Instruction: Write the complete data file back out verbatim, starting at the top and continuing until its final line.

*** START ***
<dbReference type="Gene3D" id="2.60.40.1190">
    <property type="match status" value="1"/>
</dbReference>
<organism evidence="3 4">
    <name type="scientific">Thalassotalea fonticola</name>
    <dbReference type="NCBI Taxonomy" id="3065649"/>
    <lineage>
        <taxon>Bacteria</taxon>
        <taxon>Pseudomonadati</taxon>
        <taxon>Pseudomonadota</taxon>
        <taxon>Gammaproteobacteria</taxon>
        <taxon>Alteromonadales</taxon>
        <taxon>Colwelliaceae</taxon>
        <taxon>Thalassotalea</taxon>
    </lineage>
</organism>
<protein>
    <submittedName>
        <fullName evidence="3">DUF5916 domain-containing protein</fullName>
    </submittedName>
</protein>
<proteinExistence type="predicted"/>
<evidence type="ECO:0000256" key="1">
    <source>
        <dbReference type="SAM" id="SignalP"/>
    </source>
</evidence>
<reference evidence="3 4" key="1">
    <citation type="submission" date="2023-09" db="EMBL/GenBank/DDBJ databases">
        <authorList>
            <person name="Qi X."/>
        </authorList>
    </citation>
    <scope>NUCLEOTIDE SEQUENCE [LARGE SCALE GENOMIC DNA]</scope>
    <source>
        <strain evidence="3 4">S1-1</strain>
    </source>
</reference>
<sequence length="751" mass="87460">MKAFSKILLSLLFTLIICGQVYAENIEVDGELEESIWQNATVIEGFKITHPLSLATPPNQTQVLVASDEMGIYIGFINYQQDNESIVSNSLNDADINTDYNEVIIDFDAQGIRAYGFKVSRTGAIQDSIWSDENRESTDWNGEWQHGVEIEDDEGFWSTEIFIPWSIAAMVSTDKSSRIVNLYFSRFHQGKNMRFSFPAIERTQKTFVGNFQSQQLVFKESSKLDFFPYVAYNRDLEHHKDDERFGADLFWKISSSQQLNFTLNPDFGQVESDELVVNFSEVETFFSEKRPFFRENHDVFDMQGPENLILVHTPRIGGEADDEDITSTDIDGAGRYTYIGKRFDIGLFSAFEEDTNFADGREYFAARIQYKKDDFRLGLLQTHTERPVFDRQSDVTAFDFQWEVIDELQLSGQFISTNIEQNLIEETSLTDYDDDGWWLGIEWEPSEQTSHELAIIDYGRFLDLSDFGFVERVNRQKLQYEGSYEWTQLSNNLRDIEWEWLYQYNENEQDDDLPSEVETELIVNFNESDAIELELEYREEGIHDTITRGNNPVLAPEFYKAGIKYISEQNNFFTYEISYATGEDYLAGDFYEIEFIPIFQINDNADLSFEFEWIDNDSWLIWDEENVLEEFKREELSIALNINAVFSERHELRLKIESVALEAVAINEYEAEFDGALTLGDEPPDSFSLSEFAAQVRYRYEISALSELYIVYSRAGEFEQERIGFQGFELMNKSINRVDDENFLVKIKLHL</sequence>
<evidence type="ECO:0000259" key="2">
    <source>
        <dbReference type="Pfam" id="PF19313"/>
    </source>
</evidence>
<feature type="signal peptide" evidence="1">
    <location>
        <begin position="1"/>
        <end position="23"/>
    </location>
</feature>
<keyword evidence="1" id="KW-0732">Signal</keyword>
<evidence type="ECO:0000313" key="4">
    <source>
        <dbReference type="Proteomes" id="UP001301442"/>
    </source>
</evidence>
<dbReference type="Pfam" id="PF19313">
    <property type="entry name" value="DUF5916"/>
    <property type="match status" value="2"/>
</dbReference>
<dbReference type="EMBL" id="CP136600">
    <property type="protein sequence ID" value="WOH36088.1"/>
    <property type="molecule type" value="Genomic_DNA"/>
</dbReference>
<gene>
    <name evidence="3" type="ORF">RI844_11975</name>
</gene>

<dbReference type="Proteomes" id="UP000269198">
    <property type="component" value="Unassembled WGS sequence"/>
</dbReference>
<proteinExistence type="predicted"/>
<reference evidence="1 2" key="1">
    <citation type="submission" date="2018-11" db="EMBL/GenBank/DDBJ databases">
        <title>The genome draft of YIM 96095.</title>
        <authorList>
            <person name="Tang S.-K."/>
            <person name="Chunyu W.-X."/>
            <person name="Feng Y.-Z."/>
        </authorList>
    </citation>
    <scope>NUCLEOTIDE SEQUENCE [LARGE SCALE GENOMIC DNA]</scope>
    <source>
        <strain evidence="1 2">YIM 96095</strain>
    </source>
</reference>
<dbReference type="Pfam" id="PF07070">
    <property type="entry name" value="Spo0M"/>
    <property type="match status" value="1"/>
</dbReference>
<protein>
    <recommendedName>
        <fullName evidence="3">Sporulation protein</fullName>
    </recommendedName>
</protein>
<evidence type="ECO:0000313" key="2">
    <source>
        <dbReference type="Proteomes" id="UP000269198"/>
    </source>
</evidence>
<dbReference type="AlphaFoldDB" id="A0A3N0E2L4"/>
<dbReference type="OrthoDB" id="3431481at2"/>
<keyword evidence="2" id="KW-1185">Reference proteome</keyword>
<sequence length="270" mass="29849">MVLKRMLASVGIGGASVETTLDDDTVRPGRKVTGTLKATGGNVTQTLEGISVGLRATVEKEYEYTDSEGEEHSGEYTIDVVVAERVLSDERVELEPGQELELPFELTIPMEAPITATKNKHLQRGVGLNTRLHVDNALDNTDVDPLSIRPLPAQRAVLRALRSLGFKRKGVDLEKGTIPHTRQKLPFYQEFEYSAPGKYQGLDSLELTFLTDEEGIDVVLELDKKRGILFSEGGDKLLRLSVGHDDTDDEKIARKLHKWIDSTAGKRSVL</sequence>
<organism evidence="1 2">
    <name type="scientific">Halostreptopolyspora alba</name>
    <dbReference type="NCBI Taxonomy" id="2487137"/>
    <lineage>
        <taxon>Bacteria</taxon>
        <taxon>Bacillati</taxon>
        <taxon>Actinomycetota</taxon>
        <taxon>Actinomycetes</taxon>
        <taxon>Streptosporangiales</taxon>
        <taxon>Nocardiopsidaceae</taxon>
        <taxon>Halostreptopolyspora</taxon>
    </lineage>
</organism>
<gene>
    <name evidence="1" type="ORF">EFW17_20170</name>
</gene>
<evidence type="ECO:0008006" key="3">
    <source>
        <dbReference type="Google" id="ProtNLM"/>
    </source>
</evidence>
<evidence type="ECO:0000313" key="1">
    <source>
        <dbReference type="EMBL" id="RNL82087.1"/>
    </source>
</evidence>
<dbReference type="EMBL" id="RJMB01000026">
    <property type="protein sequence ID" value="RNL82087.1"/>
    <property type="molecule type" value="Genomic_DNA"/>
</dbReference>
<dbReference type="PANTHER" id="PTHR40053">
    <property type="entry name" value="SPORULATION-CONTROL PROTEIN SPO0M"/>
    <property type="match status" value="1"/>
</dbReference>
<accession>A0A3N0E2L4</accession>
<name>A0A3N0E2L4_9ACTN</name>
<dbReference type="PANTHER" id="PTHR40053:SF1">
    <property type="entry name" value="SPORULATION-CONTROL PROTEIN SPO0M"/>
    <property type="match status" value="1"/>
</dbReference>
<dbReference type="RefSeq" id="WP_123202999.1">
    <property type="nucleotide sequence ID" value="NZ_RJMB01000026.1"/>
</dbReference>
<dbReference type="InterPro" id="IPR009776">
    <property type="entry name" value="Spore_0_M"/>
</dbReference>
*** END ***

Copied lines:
<dbReference type="Gene3D" id="2.60.40.1190">
    <property type="match status" value="1"/>
</dbReference>
<organism evidence="3 4">
    <name type="scientific">Thalassotalea fonticola</name>
    <dbReference type="NCBI Taxonomy" id="3065649"/>
    <lineage>
        <taxon>Bacteria</taxon>
        <taxon>Pseudomonadati</taxon>
        <taxon>Pseudomonadota</taxon>
        <taxon>Gammaproteobacteria</taxon>
        <taxon>Alteromonadales</taxon>
        <taxon>Colwelliaceae</taxon>
        <taxon>Thalassotalea</taxon>
    </lineage>
</organism>
<protein>
    <submittedName>
        <fullName evidence="3">DUF5916 domain-containing protein</fullName>
    </submittedName>
</protein>
<proteinExistence type="predicted"/>
<evidence type="ECO:0000256" key="1">
    <source>
        <dbReference type="SAM" id="SignalP"/>
    </source>
</evidence>
<reference evidence="3 4" key="1">
    <citation type="submission" date="2023-09" db="EMBL/GenBank/DDBJ databases">
        <authorList>
            <person name="Qi X."/>
        </authorList>
    </citation>
    <scope>NUCLEOTIDE SEQUENCE [LARGE SCALE GENOMIC DNA]</scope>
    <source>
        <strain evidence="3 4">S1-1</strain>
    </source>
</reference>
<sequence length="751" mass="87460">MKAFSKILLSLLFTLIICGQVYAENIEVDGELEESIWQNATVIEGFKITHPLSLATPPNQTQVLVASDEMGIYIGFINYQQDNESIVSNSLNDADINTDYNEVIIDFDAQGIRAYGFKVSRTGAIQDSIWSDENRESTDWNGEWQHGVEIEDDEGFWSTEIFIPWSIAAMVSTDKSSRIVNLYFSRFHQGKNMRFSFPAIERTQKTFVGNFQSQQLVFKESSKLDFFPYVAYNRDLEHHKDDERFGADLFWKISSSQQLNFTLNPDFGQVESDELVVNFSEVETFFSEKRPFFRENHDVFDMQGPENLILVHTPRIGGEADDEDITSTDIDGAGRYTYIGKRFDIGLFSAFEEDTNFADGREYFAARIQYKKDDFRLGLLQTHTERPVFDRQSDVTAFDFQWEVIDELQLSGQFISTNIEQNLIEETSLTDYDDDGWWLGIEWEPSEQTSHELAIIDYGRFLDLSDFGFVERVNRQKLQYEGSYEWTQLSNNLRDIEWEWLYQYNENEQDDDLPSEVETELIVNFNESDAIELELEYREEGIHDTITRGNNPVLAPEFYKAGIKYISEQNNFFTYEISYATGEDYLAGDFYEIEFIPIFQINDNADLSFEFEWIDNDSWLIWDEENVLEEFKREELSIALNINAVFSERHELRLKIESVALEAVAINEYEAEFDGALTLGDEPPDSFSLSEFAAQVRYRYEISALSELYIVYSRAGEFEQERIGFQGFELMNKSINRVDDENFLVKIKLHL</sequence>
<evidence type="ECO:0000259" key="2">
    <source>
        <dbReference type="Pfam" id="PF19313"/>
    </source>
</evidence>
<feature type="signal peptide" evidence="1">
    <location>
        <begin position="1"/>
        <end position="23"/>
    </location>
</feature>
<keyword evidence="1" id="KW-0732">Signal</keyword>
<evidence type="ECO:0000313" key="4">
    <source>
        <dbReference type="Proteomes" id="UP001301442"/>
    </source>
</evidence>
<dbReference type="Pfam" id="PF19313">
    <property type="entry name" value="DUF5916"/>
    <property type="match status" value="2"/>
</dbReference>
<dbReference type="EMBL" id="CP136600">
    <property type="protein sequence ID" value="WOH36088.1"/>
    <property type="molecule type" value="Genomic_DNA"/>
</dbReference>
<gene>
    <name evidence="3" type="ORF">RI844_11975</name>
</gene>

<dbReference type="Proteomes" id="UP000269198">
    <property type="component" value="Unassembled WGS sequence"/>
</dbReference>
<proteinExistence type="predicted"/>
<reference evidence="1 2" key="1">
    <citation type="submission" date="2018-11" db="EMBL/GenBank/DDBJ databases">
        <title>The genome draft of YIM 96095.</title>
        <authorList>
            <person name="Tang S.-K."/>
            <person name="Chunyu W.-X."/>
            <person name="Feng Y.-Z."/>
        </authorList>
    </citation>
    <scope>NUCLEOTIDE SEQUENCE [LARGE SCALE GENOMIC DNA]</scope>
    <source>
        <strain evidence="1 2">YIM 96095</strain>
    </source>
</reference>
<dbReference type="Pfam" id="PF07070">
    <property type="entry name" value="Spo0M"/>
    <property type="match status" value="1"/>
</dbReference>
<protein>
    <recommendedName>
        <fullName evidence="3">Sporulation protein</fullName>
    </recommendedName>
</protein>
<evidence type="ECO:0000313" key="2">
    <source>
        <dbReference type="Proteomes" id="UP000269198"/>
    </source>
</evidence>
<dbReference type="AlphaFoldDB" id="A0A3N0E2L4"/>
<dbReference type="OrthoDB" id="3431481at2"/>
<keyword evidence="2" id="KW-1185">Reference proteome</keyword>
<sequence length="270" mass="29849">MVLKRMLASVGIGGASVETTLDDDTVRPGRKVTGTLKATGGNVTQTLEGISVGLRATVEKEYEYTDSEGEEHSGEYTIDVVVAERVLSDERVELEPGQELELPFELTIPMEAPITATKNKHLQRGVGLNTRLHVDNALDNTDVDPLSIRPLPAQRAVLRALRSLGFKRKGVDLEKGTIPHTRQKLPFYQEFEYSAPGKYQGLDSLELTFLTDEEGIDVVLELDKKRGILFSEGGDKLLRLSVGHDDTDDEKIARKLHKWIDSTAGKRSVL</sequence>
<organism evidence="1 2">
    <name type="scientific">Halostreptopolyspora alba</name>
    <dbReference type="NCBI Taxonomy" id="2487137"/>
    <lineage>
        <taxon>Bacteria</taxon>
        <taxon>Bacillati</taxon>
        <taxon>Actinomycetota</taxon>
        <taxon>Actinomycetes</taxon>
        <taxon>Streptosporangiales</taxon>
        <taxon>Nocardiopsidaceae</taxon>
        <taxon>Halostreptopolyspora</taxon>
    </lineage>
</organism>
<gene>
    <name evidence="1" type="ORF">EFW17_20170</name>
</gene>
<evidence type="ECO:0008006" key="3">
    <source>
        <dbReference type="Google" id="ProtNLM"/>
    </source>
</evidence>
<evidence type="ECO:0000313" key="1">
    <source>
        <dbReference type="EMBL" id="RNL82087.1"/>
    </source>
</evidence>
<dbReference type="EMBL" id="RJMB01000026">
    <property type="protein sequence ID" value="RNL82087.1"/>
    <property type="molecule type" value="Genomic_DNA"/>
</dbReference>
<dbReference type="PANTHER" id="PTHR40053">
    <property type="entry name" value="SPORULATION-CONTROL PROTEIN SPO0M"/>
    <property type="match status" value="1"/>
</dbReference>
<accession>A0A3N0E2L4</accession>
<name>A0A3N0E2L4_9ACTN</name>
<dbReference type="PANTHER" id="PTHR40053:SF1">
    <property type="entry name" value="SPORULATION-CONTROL PROTEIN SPO0M"/>
    <property type="match status" value="1"/>
</dbReference>
<dbReference type="RefSeq" id="WP_123202999.1">
    <property type="nucleotide sequence ID" value="NZ_RJMB01000026.1"/>
</dbReference>
<dbReference type="InterPro" id="IPR009776">
    <property type="entry name" value="Spore_0_M"/>
</dbReference>